Jamaica Kincaid Girl

1484 Words6 Pages
For generations, women have struggled to overcome the patriarchal societies that have held them down and stigmatized them. Unfortunately, these pressures transcend cultures and continue to this day. The experiences in “Girl” are a global phenomenon that affects girls regardless of who they are or where they come from. In Jamaica Kincaid’s short story “Girl”, the protagonist is repeatedly belittled as a calculated way of controlling her behavior. The girl faces a plethora of responsibilities at home, as well as societal expectations of her behavior in her faith-based community. However, the control of a patriarchal society is not limited to the shores of Antigua, where the story takes place. It is a commanding force globally where women, regardless…show more content…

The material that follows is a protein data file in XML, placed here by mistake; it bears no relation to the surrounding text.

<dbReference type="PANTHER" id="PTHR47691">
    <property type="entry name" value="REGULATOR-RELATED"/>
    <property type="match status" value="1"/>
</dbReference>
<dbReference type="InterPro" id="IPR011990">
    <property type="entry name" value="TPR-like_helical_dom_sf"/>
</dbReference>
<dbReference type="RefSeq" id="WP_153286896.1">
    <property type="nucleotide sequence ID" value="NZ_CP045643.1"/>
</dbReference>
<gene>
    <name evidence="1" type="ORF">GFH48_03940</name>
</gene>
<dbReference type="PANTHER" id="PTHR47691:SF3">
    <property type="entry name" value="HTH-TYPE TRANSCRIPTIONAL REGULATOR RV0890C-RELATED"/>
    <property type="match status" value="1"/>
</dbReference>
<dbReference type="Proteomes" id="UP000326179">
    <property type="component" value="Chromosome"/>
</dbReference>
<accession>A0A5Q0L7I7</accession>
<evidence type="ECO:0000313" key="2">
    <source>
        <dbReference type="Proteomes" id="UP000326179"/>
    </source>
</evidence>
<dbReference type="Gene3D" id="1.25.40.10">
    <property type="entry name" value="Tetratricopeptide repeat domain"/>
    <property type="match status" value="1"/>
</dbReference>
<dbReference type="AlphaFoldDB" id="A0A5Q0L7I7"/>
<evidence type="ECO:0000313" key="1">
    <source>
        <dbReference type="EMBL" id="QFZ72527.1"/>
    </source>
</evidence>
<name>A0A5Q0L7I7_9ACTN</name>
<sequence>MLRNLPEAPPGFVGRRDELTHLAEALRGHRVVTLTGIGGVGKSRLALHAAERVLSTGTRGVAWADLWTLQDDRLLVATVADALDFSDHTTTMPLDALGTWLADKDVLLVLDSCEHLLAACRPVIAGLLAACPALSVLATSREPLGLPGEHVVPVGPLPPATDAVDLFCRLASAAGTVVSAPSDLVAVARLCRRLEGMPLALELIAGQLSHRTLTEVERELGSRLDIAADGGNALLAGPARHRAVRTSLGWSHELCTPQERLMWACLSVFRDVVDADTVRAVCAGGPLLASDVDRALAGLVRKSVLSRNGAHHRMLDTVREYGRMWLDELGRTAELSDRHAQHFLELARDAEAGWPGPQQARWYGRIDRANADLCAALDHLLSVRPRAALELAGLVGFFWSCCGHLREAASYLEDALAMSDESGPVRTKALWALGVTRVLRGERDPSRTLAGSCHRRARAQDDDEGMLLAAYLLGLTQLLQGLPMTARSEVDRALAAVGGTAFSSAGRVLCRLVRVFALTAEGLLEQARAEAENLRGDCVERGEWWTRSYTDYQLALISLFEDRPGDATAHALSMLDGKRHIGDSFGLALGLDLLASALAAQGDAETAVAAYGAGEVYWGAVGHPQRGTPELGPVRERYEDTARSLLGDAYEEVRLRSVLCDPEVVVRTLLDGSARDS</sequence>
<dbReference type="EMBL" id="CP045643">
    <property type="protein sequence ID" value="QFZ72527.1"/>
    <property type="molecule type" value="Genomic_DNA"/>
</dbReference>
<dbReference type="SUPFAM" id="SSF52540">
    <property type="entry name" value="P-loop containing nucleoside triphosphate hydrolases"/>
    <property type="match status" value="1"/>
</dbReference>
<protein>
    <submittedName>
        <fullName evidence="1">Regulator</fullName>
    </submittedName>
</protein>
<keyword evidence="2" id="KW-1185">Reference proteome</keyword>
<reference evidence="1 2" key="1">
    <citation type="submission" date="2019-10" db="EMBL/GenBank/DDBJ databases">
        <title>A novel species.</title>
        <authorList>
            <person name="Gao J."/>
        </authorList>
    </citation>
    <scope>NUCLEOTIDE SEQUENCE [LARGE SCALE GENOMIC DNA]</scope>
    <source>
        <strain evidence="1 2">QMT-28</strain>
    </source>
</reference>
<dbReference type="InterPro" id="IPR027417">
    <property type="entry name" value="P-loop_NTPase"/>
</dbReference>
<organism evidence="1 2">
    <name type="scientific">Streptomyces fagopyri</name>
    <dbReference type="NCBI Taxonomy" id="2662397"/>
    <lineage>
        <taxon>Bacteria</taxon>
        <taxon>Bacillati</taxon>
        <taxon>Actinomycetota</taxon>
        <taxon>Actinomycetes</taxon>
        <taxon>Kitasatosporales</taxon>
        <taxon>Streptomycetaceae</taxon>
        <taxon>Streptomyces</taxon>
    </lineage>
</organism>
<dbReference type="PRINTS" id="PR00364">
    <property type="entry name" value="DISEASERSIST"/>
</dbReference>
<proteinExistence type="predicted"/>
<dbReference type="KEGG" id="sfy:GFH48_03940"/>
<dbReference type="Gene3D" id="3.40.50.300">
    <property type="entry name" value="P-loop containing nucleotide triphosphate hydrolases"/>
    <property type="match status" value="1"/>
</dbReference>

This attitude results in the treatment of women as less than men and can be found just about anywhere. “Parental preference for male children in China and India has been well publicized, a prenatal preference for boys exists in the United States as well” (Atwood, Pg.24). However, it is especially prominent in smaller, less developed countries where the need for a head of household is greater. With that being said, the need for a dominating head of the household is not the only reason for the patriarchal society we see today. The desire to have a son rather than a daughter often ends up leaving daughters in emotional turmoil due to her parents (often times) clear-cut bias. Which is demonstrated in a variety of ways “parents treat daughters differently than sons: they criticize and interrupt daughters more than sons; restrict their independence more; react more negatively to their emerging sexuality; and assign them more household chores.” (Atwood, Pg.23) The daughters, who tend to lose their voice more easily than their male siblings, can be left with a great deal of unwanted responsibility, little confidence, direction or
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